IT HAPPENS ONLY IN INDIA,
GREAT JOB MR. PARMAR
it is good to eat as many as vegetables and fruits (totally vegetarian), but my aurvedic doctor asked me to stop eating every...
The Union government has declared this year as the "Year of Scientific Awareness". The National Council for Science and Technology Communications (ncstc) -- a Department of Science and Technology (dst) division -- plans to initiate a massive scientific awareness programme in the country, a component of which is to use information technology (it) to enhance people's decision-making capabilities. The success of the programme, however, will depend not merely on delivering it to people, but on its ability to connect people with the information they want.
India's it sector underwent a meteoric growth in the last 25 years or so, making it a symbol of national pride and a synonym -- though misplaced -- for development. But we have lost track of the basic fact that good it does not ipso facto mean good information. On its own, the technology cannot facilitate better decision-making. It can only help indirectly by improving people's capacities to generate better decision-support information.
In the North, a public information revolution -- the creation of large and open information systems on consumer rights, product safety and health -- helped trigger the development of it. In turn, it also benefited from it as the latter facilitated speedier dissemination of more information to wider audiences. Public information systems were worth many times their cost as it was an investment in increasing people's capacities.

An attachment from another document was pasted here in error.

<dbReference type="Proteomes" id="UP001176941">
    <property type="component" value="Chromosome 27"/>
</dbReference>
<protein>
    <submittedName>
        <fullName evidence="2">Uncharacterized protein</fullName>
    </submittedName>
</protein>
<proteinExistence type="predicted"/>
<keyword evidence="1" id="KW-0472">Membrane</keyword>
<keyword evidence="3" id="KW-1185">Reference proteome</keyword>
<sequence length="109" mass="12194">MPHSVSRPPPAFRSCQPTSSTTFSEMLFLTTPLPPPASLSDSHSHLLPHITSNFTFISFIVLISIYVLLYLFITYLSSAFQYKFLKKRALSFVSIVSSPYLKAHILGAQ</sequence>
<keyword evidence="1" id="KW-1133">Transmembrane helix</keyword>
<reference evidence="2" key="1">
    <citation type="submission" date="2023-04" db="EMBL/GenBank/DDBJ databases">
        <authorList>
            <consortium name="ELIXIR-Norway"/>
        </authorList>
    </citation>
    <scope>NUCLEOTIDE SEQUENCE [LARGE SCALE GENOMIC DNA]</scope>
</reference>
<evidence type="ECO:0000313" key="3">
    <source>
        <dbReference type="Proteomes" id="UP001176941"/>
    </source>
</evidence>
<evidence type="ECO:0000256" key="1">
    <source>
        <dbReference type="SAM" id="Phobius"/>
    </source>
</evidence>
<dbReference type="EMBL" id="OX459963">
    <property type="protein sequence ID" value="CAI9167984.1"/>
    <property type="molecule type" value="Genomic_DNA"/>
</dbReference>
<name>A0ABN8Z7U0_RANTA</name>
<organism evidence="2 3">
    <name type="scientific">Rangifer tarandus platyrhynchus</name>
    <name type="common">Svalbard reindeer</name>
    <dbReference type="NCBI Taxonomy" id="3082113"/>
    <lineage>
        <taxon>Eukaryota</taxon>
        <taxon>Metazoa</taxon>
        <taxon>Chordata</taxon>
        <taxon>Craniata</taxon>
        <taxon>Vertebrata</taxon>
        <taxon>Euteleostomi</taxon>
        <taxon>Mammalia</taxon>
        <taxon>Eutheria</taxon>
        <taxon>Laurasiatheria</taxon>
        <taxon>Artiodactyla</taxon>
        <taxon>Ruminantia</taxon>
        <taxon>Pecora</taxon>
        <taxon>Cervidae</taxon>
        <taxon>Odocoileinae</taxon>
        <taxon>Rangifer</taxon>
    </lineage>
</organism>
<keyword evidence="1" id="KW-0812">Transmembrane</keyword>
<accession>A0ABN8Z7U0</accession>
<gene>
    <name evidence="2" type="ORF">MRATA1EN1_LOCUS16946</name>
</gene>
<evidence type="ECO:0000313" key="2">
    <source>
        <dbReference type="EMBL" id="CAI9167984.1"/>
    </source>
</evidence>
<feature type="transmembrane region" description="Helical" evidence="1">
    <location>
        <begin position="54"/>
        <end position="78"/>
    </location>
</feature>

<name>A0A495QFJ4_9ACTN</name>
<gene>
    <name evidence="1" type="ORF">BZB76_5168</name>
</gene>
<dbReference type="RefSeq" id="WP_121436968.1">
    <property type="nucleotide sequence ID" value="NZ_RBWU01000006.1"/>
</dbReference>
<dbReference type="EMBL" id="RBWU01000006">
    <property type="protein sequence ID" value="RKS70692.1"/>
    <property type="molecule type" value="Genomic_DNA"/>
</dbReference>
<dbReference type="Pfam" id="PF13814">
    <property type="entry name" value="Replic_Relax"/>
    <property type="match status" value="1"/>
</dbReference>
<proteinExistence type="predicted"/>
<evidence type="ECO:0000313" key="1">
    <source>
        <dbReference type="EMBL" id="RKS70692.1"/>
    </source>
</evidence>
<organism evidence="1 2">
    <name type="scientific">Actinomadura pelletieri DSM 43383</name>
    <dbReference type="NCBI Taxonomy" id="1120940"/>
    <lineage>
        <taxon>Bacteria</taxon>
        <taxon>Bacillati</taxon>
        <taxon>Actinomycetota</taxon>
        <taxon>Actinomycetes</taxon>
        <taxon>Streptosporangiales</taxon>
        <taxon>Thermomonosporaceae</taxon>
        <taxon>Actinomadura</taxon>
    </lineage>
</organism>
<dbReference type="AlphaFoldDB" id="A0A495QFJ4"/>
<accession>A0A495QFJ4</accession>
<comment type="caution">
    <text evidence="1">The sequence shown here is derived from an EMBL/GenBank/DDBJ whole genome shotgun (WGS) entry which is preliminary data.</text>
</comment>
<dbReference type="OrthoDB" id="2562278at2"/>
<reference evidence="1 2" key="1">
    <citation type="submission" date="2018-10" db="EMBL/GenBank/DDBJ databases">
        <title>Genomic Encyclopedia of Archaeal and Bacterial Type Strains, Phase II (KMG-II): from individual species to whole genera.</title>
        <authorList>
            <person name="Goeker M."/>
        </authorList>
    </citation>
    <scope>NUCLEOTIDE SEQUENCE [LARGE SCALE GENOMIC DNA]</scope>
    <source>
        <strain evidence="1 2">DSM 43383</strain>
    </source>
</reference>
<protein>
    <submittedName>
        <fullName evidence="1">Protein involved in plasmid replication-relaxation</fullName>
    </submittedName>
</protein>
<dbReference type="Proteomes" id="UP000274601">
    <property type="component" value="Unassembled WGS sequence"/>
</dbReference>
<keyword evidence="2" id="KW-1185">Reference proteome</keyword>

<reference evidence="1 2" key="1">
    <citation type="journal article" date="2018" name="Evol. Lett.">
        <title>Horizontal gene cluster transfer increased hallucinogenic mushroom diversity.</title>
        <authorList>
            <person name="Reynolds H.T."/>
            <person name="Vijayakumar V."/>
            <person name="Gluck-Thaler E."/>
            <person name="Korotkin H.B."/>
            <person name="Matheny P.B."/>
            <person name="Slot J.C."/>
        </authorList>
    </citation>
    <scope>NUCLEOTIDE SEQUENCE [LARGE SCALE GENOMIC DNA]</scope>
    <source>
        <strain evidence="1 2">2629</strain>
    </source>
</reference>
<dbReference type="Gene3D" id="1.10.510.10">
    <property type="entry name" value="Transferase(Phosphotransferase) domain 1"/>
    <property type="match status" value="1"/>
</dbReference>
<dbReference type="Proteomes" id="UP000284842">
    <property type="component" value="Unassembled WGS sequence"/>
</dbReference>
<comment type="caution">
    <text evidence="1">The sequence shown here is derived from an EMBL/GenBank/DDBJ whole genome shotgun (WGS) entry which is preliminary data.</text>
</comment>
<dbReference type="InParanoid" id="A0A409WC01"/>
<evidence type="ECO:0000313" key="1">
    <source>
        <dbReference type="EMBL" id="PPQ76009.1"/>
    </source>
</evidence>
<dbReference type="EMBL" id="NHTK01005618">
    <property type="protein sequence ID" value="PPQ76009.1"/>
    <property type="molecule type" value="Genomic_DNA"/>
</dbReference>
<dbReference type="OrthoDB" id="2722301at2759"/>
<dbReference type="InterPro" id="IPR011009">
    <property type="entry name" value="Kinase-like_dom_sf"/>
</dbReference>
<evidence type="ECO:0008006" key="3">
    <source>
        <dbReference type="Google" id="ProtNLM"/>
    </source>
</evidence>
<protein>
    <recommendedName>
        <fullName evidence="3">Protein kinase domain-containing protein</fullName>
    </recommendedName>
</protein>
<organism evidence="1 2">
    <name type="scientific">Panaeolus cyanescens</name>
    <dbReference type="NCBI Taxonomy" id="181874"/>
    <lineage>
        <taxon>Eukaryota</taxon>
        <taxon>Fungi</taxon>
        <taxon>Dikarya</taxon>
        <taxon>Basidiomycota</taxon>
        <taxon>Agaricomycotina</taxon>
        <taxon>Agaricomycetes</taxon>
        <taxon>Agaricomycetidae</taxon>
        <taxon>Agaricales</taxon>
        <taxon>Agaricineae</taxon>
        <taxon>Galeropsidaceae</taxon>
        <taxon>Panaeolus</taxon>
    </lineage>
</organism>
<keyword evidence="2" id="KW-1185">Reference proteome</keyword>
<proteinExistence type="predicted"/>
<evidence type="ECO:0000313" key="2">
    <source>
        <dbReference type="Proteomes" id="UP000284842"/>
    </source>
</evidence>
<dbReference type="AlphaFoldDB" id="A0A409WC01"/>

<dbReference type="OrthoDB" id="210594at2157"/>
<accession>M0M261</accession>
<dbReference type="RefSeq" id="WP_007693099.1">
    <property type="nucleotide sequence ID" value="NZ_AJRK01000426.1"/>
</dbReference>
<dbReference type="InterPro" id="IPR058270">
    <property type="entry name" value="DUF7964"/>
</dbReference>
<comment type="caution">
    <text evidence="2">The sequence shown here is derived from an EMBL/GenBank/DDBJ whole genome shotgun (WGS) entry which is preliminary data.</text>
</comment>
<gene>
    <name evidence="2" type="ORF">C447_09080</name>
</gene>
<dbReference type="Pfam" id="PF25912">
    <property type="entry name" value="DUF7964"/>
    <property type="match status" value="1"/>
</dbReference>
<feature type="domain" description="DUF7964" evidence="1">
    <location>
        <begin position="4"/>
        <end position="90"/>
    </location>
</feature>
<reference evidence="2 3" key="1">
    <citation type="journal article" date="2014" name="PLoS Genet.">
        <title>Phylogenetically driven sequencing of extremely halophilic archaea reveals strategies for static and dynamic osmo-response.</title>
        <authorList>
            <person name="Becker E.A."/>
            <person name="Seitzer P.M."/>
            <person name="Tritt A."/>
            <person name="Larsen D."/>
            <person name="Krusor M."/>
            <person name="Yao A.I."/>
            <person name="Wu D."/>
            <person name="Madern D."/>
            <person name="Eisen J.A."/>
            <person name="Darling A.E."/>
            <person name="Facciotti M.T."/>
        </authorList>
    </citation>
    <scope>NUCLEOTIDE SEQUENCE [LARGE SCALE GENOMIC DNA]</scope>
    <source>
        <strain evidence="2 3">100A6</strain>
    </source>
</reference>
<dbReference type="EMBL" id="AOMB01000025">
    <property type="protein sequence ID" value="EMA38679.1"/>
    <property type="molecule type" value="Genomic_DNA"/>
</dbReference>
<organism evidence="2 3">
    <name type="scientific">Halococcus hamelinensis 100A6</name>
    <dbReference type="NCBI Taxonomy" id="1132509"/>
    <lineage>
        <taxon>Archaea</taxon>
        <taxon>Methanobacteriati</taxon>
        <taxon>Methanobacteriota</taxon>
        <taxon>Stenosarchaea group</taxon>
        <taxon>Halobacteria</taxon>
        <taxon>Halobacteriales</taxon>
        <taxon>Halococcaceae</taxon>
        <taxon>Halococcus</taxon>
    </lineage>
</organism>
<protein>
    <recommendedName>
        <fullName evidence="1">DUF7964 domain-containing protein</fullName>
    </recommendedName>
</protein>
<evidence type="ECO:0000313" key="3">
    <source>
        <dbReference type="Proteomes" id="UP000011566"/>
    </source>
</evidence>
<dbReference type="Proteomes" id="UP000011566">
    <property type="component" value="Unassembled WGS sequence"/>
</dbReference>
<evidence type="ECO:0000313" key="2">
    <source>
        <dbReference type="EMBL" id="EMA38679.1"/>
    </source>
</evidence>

The Indian it industry grew along with the global one; it was, however, not preceded by a public information revolution. Our it industry was driven by external forces rather than by internal compulsions. Barring a few exceptions -- such as e-governance -- this trajectory restricted the access of it to those best positioned to benefit from it. Computerisation has increased manufacturing and service sector efficiencies, and the wired-up now search for better deals on the Internet. The un-wired majority has yet to benefit from it.
About four years ago, the Andhra Pradesh Pollution Control Board (appcb) ordered industrial units to place notice boards at their entrances; the boards had to display information about a plant's regulatory compliance conditions, its emissions levels, the environment quality in its vicinity and the maximum vulnerable zone for a catastrophic accident. A few units complied. Some displayed environmental policy statements, but the information asked for by the appcb was not provided. Most units did not even put up the boards. With the appcb looking askance, an information system that could fulfill risk communication clauses under the law stands sabotaged.
In 1996, Vigyan Prasar -- another dst division -- decided to prepare a database on industrial safety. Over the next three years, the proposal moved through several sittings of an inter-ministry committee without any hitch. However, Vigyan Prasar terminated the project, just before its inception, offering no public explanation. A database that would have been very useful to a wide spectrum of users died at stillbirth.
With its human capital and mature it industry, India can still have a good public information system. If nsct's it programme is designed and executed well, such systems can be created. But if the government drags its feet in creating the right policy framework and in allocating funds, public institutions must take this task upon themselves.
Sagar Dhara is an environmental engineer